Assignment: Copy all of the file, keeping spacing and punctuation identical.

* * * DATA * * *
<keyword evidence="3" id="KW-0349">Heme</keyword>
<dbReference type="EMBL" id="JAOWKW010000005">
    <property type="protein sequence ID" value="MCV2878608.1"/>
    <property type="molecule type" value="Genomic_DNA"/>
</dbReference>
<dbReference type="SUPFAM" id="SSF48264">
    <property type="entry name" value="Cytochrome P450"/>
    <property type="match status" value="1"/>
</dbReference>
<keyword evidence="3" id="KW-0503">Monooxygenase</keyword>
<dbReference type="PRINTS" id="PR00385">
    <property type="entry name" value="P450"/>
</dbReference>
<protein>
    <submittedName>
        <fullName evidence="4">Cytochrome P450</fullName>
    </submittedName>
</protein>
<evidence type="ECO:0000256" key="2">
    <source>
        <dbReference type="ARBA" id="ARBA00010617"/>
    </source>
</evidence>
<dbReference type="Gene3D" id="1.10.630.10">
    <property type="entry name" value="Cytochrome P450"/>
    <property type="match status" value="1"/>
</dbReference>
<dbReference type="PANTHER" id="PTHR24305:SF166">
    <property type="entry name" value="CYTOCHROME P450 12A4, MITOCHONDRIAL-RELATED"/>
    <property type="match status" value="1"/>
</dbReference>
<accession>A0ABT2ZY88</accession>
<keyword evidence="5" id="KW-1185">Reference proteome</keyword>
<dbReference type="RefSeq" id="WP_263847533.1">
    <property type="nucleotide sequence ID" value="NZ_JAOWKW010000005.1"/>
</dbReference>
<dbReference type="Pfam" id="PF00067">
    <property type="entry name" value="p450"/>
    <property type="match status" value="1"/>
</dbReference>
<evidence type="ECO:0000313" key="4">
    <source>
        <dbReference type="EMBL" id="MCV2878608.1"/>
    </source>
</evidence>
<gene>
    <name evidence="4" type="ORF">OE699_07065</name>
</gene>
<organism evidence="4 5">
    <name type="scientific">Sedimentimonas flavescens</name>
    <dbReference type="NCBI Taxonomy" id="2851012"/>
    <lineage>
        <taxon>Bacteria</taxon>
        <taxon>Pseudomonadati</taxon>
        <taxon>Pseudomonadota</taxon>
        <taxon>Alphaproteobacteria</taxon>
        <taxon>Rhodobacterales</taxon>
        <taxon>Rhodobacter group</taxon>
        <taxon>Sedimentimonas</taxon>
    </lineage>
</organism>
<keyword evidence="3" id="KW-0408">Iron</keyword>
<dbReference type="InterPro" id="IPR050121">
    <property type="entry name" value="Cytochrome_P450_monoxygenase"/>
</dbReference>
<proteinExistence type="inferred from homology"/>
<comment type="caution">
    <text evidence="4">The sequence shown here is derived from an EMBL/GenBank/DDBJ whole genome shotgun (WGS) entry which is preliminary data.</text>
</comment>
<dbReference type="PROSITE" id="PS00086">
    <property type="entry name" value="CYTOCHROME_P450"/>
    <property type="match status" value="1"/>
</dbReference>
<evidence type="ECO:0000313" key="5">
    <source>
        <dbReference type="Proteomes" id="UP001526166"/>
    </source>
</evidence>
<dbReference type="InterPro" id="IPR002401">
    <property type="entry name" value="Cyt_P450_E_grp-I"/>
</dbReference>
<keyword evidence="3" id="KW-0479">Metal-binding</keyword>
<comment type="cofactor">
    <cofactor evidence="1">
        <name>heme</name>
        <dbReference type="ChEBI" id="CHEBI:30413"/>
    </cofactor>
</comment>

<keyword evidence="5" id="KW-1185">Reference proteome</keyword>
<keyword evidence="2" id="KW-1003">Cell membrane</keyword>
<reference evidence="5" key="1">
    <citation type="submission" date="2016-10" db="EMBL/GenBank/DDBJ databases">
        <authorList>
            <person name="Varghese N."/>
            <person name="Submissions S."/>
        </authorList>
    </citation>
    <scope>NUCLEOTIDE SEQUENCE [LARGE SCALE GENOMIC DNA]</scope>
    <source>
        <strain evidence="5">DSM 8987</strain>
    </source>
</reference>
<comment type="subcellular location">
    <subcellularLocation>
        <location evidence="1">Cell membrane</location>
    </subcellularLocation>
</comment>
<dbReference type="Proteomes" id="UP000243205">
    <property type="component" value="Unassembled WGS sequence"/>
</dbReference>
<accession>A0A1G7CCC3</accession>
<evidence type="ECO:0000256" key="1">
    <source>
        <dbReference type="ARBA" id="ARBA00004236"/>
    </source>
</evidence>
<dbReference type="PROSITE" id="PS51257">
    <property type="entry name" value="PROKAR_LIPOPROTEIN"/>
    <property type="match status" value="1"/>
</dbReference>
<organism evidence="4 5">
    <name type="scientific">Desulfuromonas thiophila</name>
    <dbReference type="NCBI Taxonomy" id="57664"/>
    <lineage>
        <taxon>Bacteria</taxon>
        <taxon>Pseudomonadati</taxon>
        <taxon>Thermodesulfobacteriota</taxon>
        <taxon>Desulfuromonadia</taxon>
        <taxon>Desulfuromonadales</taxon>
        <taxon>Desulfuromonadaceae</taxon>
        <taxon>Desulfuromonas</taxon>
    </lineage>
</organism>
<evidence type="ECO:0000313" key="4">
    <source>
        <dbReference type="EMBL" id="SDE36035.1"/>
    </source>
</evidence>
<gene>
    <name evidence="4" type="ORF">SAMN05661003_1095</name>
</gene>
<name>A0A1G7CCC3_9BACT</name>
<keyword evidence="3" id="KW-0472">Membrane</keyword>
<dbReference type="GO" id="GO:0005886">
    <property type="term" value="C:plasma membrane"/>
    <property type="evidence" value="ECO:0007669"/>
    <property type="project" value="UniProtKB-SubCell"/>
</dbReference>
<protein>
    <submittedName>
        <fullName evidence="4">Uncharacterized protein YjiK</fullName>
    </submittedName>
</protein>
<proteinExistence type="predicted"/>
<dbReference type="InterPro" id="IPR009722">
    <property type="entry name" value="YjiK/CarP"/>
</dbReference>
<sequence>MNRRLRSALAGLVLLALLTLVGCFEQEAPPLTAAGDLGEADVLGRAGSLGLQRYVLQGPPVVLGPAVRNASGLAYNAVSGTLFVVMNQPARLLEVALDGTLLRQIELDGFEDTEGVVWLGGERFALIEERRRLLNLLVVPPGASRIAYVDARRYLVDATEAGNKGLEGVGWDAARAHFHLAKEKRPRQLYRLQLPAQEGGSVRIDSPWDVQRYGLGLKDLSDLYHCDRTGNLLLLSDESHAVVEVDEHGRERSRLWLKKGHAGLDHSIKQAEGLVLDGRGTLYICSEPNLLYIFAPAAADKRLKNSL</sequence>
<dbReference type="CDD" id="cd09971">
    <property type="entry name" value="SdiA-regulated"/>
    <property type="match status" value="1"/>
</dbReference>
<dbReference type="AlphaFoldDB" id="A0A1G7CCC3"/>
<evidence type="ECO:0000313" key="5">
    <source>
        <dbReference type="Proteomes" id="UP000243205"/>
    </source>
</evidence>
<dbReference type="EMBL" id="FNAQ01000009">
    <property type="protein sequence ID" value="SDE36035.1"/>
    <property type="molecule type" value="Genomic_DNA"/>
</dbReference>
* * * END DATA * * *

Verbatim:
<keyword evidence="3" id="KW-0349">Heme</keyword>
<dbReference type="EMBL" id="JAOWKW010000005">
    <property type="protein sequence ID" value="MCV2878608.1"/>
    <property type="molecule type" value="Genomic_DNA"/>
</dbReference>
<dbReference type="SUPFAM" id="SSF48264">
    <property type="entry name" value="Cytochrome P450"/>
    <property type="match status" value="1"/>
</dbReference>
<keyword evidence="3" id="KW-0503">Monooxygenase</keyword>
<dbReference type="PRINTS" id="PR00385">
    <property type="entry name" value="P450"/>
</dbReference>
<protein>
    <submittedName>
        <fullName evidence="4">Cytochrome P450</fullName>
    </submittedName>
</protein>
<evidence type="ECO:0000256" key="2">
    <source>
        <dbReference type="ARBA" id="ARBA00010617"/>
    </source>
</evidence>
<dbReference type="Gene3D" id="1.10.630.10">
    <property type="entry name" value="Cytochrome P450"/>
    <property type="match status" value="1"/>
</dbReference>
<dbReference type="PANTHER" id="PTHR24305:SF166">
    <property type="entry name" value="CYTOCHROME P450 12A4, MITOCHONDRIAL-RELATED"/>
    <property type="match status" value="1"/>
</dbReference>
<accession>A0ABT2ZY88</accession>
<keyword evidence="5" id="KW-1185">Reference proteome</keyword>
<dbReference type="RefSeq" id="WP_263847533.1">
    <property type="nucleotide sequence ID" value="NZ_JAOWKW010000005.1"/>
</dbReference>
<dbReference type="Pfam" id="PF00067">
    <property type="entry name" value="p450"/>
    <property type="match status" value="1"/>
</dbReference>
<evidence type="ECO:0000313" key="4">
    <source>
        <dbReference type="EMBL" id="MCV2878608.1"/>
    </source>
</evidence>
<gene>
    <name evidence="4" type="ORF">OE699_07065</name>
</gene>
<organism evidence="4 5">
    <name type="scientific">Sedimentimonas flavescens</name>
    <dbReference type="NCBI Taxonomy" id="2851012"/>
    <lineage>
        <taxon>Bacteria</taxon>
        <taxon>Pseudomonadati</taxon>
        <taxon>Pseudomonadota</taxon>
        <taxon>Alphaproteobacteria</taxon>
        <taxon>Rhodobacterales</taxon>
        <taxon>Rhodobacter group</taxon>
        <taxon>Sedimentimonas</taxon>
    </lineage>
</organism>
<keyword evidence="3" id="KW-0408">Iron</keyword>
<dbReference type="InterPro" id="IPR050121">
    <property type="entry name" value="Cytochrome_P450_monoxygenase"/>
</dbReference>
<proteinExistence type="inferred from homology"/>
<comment type="caution">
    <text evidence="4">The sequence shown here is derived from an EMBL/GenBank/DDBJ whole genome shotgun (WGS) entry which is preliminary data.</text>
</comment>
<dbReference type="PROSITE" id="PS00086">
    <property type="entry name" value="CYTOCHROME_P450"/>
    <property type="match status" value="1"/>
</dbReference>
<evidence type="ECO:0000313" key="5">
    <source>
        <dbReference type="Proteomes" id="UP001526166"/>
    </source>
</evidence>
<dbReference type="InterPro" id="IPR002401">
    <property type="entry name" value="Cyt_P450_E_grp-I"/>
</dbReference>
<keyword evidence="3" id="KW-0479">Metal-binding</keyword>
<comment type="cofactor">
    <cofactor evidence="1">
        <name>heme</name>
        <dbReference type="ChEBI" id="CHEBI:30413"/>
    </cofactor>
</comment>

<keyword evidence="5" id="KW-1185">Reference proteome</keyword>
<keyword evidence="2" id="KW-1003">Cell membrane</keyword>
<reference evidence="5" key="1">
    <citation type="submission" date="2016-10" db="EMBL/GenBank/DDBJ databases">
        <authorList>
            <person name="Varghese N."/>
            <person name="Submissions S."/>
        </authorList>
    </citation>
    <scope>NUCLEOTIDE SEQUENCE [LARGE SCALE GENOMIC DNA]</scope>
    <source>
        <strain evidence="5">DSM 8987</strain>
    </source>
</reference>
<comment type="subcellular location">
    <subcellularLocation>
        <location evidence="1">Cell membrane</location>
    </subcellularLocation>
</comment>
<dbReference type="Proteomes" id="UP000243205">
    <property type="component" value="Unassembled WGS sequence"/>
</dbReference>
<accession>A0A1G7CCC3</accession>
<evidence type="ECO:0000256" key="1">
    <source>
        <dbReference type="ARBA" id="ARBA00004236"/>
    </source>
</evidence>
<dbReference type="PROSITE" id="PS51257">
    <property type="entry name" value="PROKAR_LIPOPROTEIN"/>
    <property type="match status" value="1"/>
</dbReference>
<organism evidence="4 5">
    <name type="scientific">Desulfuromonas thiophila</name>
    <dbReference type="NCBI Taxonomy" id="57664"/>
    <lineage>
        <taxon>Bacteria</taxon>
        <taxon>Pseudomonadati</taxon>
        <taxon>Thermodesulfobacteriota</taxon>
        <taxon>Desulfuromonadia</taxon>
        <taxon>Desulfuromonadales</taxon>
        <taxon>Desulfuromonadaceae</taxon>
        <taxon>Desulfuromonas</taxon>
    </lineage>
</organism>
<evidence type="ECO:0000313" key="4">
    <source>
        <dbReference type="EMBL" id="SDE36035.1"/>
    </source>
</evidence>
<gene>
    <name evidence="4" type="ORF">SAMN05661003_1095</name>
</gene>
<name>A0A1G7CCC3_9BACT</name>
<keyword evidence="3" id="KW-0472">Membrane</keyword>
<dbReference type="GO" id="GO:0005886">
    <property type="term" value="C:plasma membrane"/>
    <property type="evidence" value="ECO:0007669"/>
    <property type="project" value="UniProtKB-SubCell"/>
</dbReference>
<protein>
    <submittedName>
        <fullName evidence="4">Uncharacterized protein YjiK</fullName>
    </submittedName>
</protein>
<proteinExistence type="predicted"/>
<dbReference type="InterPro" id="IPR009722">
    <property type="entry name" value="YjiK/CarP"/>
</dbReference>
<sequence>MNRRLRSALAGLVLLALLTLVGCFEQEAPPLTAAGDLGEADVLGRAGSLGLQRYVLQGPPVVLGPAVRNASGLAYNAVSGTLFVVMNQPARLLEVALDGTLLRQIELDGFEDTEGVVWLGGERFALIEERRRLLNLLVVPPGASRIAYVDARRYLVDATEAGNKGLEGVGWDAARAHFHLAKEKRPRQLYRLQLPAQEGGSVRIDSPWDVQRYGLGLKDLSDLYHCDRTGNLLLLSDESHAVVEVDEHGRERSRLWLKKGHAGLDHSIKQAEGLVLDGRGTLYICSEPNLLYIFAPAAADKRLKNSL</sequence>
<dbReference type="CDD" id="cd09971">
    <property type="entry name" value="SdiA-regulated"/>
    <property type="match status" value="1"/>
</dbReference>
<dbReference type="AlphaFoldDB" id="A0A1G7CCC3"/>
<evidence type="ECO:0000313" key="5">
    <source>
        <dbReference type="Proteomes" id="UP000243205"/>
    </source>
</evidence>
<dbReference type="EMBL" id="FNAQ01000009">
    <property type="protein sequence ID" value="SDE36035.1"/>
    <property type="molecule type" value="Genomic_DNA"/>
</dbReference>